Ancient sea reptile from Alberta oilsands yields research bounty
A reptile that once prowled the seas where Alberta's oilsands are now located has been named after a paleontologist who studied prehistoric ocean life.
In a paper that formally describes the carnivorous aquatic predator, paleontologists from the University of Calgary have named the 2.6-metre-long plesiosaur Nichollsia borealis in memory of Elizabeth (Betsy) Nicholls.
Nicholls, who died of breast cancer in 2004, was a former curator at the Royal Tyrrell Museum in Drumheller. One of her biggest projects was describing the largest-ever prehistoric marine reptile, a 23-metre-long ichthyosaur, found in northern B.C. in 1999.
Former U of C graduate student Patrick Druckenmiller and biological sciences professor Anthony Russell wrote the paper published in the current issue of the German research journal Palaeontographica Abteilung.
Even though the fossils were unearthed in 1994, Russell said a new species' name must be formally published before it can be shared with the public.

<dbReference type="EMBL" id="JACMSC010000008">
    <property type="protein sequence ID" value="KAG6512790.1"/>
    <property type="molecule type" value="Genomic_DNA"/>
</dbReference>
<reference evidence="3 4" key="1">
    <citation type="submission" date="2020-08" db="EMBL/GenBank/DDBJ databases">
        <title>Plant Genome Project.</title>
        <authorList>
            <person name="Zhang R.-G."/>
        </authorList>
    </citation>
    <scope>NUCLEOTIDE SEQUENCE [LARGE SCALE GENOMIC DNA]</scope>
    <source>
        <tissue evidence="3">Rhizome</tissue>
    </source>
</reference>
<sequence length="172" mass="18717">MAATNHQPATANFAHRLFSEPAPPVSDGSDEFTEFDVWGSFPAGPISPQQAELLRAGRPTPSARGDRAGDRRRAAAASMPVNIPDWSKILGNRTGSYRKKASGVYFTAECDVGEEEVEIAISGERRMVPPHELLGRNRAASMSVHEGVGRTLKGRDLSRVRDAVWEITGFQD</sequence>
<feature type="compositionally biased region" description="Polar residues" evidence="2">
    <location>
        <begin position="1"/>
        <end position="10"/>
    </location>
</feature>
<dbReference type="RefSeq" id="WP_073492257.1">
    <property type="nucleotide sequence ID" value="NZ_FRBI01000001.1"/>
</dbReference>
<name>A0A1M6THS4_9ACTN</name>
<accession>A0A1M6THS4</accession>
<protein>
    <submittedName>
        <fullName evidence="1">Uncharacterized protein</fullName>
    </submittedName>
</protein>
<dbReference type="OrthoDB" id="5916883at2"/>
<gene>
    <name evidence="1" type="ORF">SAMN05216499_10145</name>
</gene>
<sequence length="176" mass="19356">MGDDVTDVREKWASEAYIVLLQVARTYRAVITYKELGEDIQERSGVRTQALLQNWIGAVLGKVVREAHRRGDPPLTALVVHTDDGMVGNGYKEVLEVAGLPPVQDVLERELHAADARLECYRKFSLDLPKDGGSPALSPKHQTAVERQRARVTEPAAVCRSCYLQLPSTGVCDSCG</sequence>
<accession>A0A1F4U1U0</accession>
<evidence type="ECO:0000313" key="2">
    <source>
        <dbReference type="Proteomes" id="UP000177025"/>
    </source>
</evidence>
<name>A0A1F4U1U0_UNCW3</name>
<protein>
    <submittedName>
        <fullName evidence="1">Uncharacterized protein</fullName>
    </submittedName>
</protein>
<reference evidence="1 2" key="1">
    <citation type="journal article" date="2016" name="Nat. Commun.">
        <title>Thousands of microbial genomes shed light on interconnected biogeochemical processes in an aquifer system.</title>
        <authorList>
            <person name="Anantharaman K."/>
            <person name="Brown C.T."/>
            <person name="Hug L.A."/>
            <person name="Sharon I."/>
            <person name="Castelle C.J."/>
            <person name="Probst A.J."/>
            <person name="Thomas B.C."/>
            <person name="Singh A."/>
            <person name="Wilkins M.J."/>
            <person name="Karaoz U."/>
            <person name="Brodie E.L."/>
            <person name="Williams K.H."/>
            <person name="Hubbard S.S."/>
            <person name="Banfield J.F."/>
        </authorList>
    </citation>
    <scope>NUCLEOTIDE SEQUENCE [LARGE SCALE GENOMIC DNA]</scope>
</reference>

"We chose this name because Betsy was a key player in the study of marine reptiles, a mentor to me, a former student of Tony, and a great person," said Druckenmiller in a news release Thursday.
"We felt it was a fitting way to honour both her memory and her accomplishments in paleontology."
The plesiosaur fossils were uncovered about 60 metres below the surface in a Syncrude mine near Fort McMurray. The specimen, now on display at the Royal Tyrrell, is largely complete, except for its left forelimb and shoulder blade.
The Nichollsia borealis lived about 112 million years ago, around the same time that dinosaurs roamed the Earth.
Considered one of the most complete and best-preserved plesiosaurs from the Cretaceous Period, the Nicollsia borealis fills a gap of 40 million years that plesiosaur researchers previously did not know much about.
"I was able to have its three-dimensional skull CT-scanned so we can see the details of the insides of its braincase. This has helped us understand this animal in more detail than almost any other plesiosaur ever found," said Druckenmiller, who is now curator of earth sciences at the University of Alaska Museum.
The researchers credited Syncrude with helping them in the study of fossils found in the ancient sea floor now being mined for oilsands.
"At the Syncrude site, the people who are operating the excavating equipment are perched up in these massive machines, so one scoop of this excavating device takes 100 tonnes of rock at a time," said Russell.
"So the operator is astute enough and has good enough eyesight to be able to see there's something important, significant and that we should shut things down for a while, get this out of there and then let the operation start up again."